Making sure your portfolio is balanced is only one part of keeping your financial plan on target. You also need to make sure your overall strategy is tracking with your age, your income, and when you want to retire. When you’re young, you have more time to invest. With a longer time horizon, you could probably afford to invest in funds that carry a little more risk. Why? Because there would be time for the market to recover any losses you might have. But when you’re closer to retirement, you want your money to be in less volatile funds. This helps to protect the wealth you’ve grown over time.
As your life changes, so does your strategy. Based on your goals and your current financial status, you may need to save more. Or maybe you need to save outside your work retirement plan. Or you might discover that you’ve reached a milestone sooner than you thought and you need to adjust your strategy to protect your wealth. That’s why you need to ask this question on an ongoing basis.
Question #4: What’s missing from my financial plan?
Life turns on a dime. One day you’re taking your kids to preschool, and the next you’re dropping them off at college. You get a different job. Your parents age. Your spouse wants to open a business. As your life changes, so should your financial plan. By talking with an advisor, you can look for gaps in your current plan.
You may discover that you need to set aside more money—or even set aside that money in a different place. You may have built enough wealth that you need to get umbrella insurance to protect yourself against a lawsuit that could threaten your nest egg. Or you may need to talk about setting up a living trust.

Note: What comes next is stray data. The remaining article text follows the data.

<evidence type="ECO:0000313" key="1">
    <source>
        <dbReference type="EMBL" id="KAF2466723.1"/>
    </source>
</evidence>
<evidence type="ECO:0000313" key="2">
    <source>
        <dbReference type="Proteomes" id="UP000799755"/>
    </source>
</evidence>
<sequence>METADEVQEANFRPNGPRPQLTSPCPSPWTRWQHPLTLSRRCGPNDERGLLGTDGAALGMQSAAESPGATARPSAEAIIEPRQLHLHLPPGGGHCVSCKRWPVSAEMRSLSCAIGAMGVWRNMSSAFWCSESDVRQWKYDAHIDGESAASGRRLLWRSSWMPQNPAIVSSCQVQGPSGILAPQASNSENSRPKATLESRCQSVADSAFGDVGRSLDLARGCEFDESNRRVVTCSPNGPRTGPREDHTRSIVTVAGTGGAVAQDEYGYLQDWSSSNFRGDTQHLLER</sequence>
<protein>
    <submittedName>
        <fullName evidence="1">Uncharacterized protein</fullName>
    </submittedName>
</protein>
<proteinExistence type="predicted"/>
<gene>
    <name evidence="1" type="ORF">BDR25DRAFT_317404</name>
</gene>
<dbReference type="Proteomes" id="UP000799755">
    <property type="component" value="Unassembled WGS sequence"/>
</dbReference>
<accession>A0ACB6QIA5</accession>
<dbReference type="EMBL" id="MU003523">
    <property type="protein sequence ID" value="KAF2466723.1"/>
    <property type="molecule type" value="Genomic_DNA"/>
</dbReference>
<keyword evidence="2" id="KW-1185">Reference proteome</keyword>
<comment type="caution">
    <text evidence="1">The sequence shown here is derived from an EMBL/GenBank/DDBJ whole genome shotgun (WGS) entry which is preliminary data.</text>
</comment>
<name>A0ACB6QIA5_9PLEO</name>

But you won’t know what’s missing from your financial plan unless you’re asking this question.
Question #5: How will my investments affect my taxes?
A financial advisor can do more than just help you pick your investments. They can also give you information and advice about your taxes, especially as you get closer to retirement. You may have several different types of investments, from a 401(k) to a Roth IRA to real estate. And each of those revenue streams (places you’ll draw money from in retirement) has different tax rules. For example, you’ll pay taxes on money you take out of a 401(k) at retirement, but you won’t pay taxes on money you’ve put into a Roth account (in most cases).
Taxes can be confusing, but I don’t want that confusion to cause you to make a mistake. The IRS will slap you with a hefty penalty, and I’d rather you keep your money! By talking with your financial advisor on a regular basis, you can keep track of your tax situation and adjust your financial plan when necessary.
Now I realize you might not have a financial advisor who you work with regularly. Or you might not like the one you have. If that’s the case for you, let me suggest our free SmartVestor Pro service. Just type in your information and you’ll get a list of financial advisors in your area who have earned my seal of excellence.
Whether you’re new to the investing world or you’ve built a sizeable nest egg, you need to ask your advisor these questions. It’s a checkup you can’t afford to skip!
To learn even more, check out my recent podcast episode: 8 Burning Questions for Your Financial Advisor.